Baroness Hollis of Heigham

My Lords, I hope that the House will forgive me. I am a little puzzled because I thought I had answered precisely that question as raised by the noble Baroness, Lady Howe. No, I disagree because it was confirmed by both the European Court of Justice and the Neath judgment in 1993 and by the European directive 86 that gender considerations were a proper factor to take into account under annuitisation. That we have done. I made the point—I hoped that my noble friend would take it—that overall women do better than men, given standard life expectancy, from their annuity investment, as they do from other forms of pension provision. But the key issue—I go back to the point raised by the noble Baroness, Lady Howe—is that women get good jobs and contribute to pension schemes during their working lives. That is the best basis for women enjoying a decent pension in old age.

The Earl of Northesk

My Lords, the published consultation document on annuities—I am somewhat surprised that the noble Baroness did not mention it in her answer—is welcome so far as it goes. But is it not merely tinkering with the problem rather than initiating the kinds of reforms that consumers need, particularly with respect to compulsory annuitisation? Viewed more broadly, how do the Government respond to growing evidence that their policy towards annuities is a contributory factor to the low take-up of stakeholder pensions?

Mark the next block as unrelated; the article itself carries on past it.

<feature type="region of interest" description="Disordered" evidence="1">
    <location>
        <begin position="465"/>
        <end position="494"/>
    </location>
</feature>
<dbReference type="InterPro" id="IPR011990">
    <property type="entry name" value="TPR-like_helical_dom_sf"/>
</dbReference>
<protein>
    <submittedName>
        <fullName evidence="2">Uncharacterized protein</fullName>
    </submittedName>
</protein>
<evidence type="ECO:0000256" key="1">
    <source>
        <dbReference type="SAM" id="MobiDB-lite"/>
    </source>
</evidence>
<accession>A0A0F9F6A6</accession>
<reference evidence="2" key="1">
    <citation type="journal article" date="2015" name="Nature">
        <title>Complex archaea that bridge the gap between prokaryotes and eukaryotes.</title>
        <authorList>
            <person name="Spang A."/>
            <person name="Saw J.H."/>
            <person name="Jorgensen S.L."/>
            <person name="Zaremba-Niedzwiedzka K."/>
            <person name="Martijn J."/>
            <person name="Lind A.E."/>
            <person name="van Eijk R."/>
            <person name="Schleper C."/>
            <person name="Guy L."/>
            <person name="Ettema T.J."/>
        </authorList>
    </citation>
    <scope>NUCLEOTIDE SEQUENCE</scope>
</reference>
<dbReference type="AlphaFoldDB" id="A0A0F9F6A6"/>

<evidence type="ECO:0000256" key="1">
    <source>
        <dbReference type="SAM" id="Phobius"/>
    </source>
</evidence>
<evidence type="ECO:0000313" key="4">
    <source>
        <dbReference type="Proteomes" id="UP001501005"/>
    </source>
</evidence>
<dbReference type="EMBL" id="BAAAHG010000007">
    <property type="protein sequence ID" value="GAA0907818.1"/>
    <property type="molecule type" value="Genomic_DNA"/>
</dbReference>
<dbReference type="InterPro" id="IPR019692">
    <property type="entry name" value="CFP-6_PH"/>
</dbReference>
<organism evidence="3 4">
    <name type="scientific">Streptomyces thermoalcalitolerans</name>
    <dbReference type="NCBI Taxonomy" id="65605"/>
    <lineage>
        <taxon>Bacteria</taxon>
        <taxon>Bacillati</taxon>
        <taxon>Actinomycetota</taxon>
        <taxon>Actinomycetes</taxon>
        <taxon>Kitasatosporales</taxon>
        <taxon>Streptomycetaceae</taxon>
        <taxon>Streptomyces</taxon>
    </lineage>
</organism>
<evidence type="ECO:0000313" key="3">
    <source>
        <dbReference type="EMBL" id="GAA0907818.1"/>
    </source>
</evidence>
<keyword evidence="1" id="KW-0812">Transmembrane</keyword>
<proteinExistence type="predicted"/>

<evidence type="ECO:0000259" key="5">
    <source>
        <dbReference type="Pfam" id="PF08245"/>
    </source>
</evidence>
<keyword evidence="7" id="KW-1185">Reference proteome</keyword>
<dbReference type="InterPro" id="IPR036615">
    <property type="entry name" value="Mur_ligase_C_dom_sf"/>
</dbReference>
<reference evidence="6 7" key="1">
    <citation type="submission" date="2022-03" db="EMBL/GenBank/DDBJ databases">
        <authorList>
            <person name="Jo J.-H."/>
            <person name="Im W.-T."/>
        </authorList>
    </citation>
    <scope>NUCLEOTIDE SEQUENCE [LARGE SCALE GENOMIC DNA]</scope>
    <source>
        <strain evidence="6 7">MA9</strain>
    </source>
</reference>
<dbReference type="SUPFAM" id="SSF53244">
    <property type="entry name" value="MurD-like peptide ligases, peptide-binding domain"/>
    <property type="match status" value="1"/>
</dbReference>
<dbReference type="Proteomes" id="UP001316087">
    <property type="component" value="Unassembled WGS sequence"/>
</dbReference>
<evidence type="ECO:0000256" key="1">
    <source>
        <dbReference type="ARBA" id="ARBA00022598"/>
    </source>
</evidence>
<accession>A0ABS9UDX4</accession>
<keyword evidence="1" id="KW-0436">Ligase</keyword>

Baroness Hollis of Heigham

My Lords, the Modernising Annuities document has much to offer those people with more modest sums, including better information, the ability to take limited period annuities, and so on. I accept that the noble Earl is correct; some people will be disappointed that the report does not abolish the "75" rule. Those who will be disappointed are people with pension pots of £250,000 or more, which would be the sum of money required to float them off means tested benefits. Those people will also be disappointed because they cannot leave that money to their heirs, courtesy of the contribution from other taxpayers.

The point about annuities is that they are an insurance against living too long. They are a retirement vehicle not an inheritance device. If one were to remove the "75" rule, as the noble Lord suggests, it would mean that poorer taxpayers who currently contribute 30 per cent of the build-up of those annuities would be subsidising the better off to leave money to their well-to-do offspring.

Baroness Strange

My Lords, does my noble friend agree that death appears to discriminate against men?

Baroness Hollis of Heigham

My Lords, I agree, and I suggest that my noble friend takes that up with the Bishops' Bench to see whether they will intercede with the Almighty.

Baroness Barker

My Lords, does the noble Baroness agree that standardisation of annuities on grounds of gender leads to administrative simplicity and therefore to cheaper products for both men and women? What are the Government doing to encourage that?

Baroness Hollis of Heigham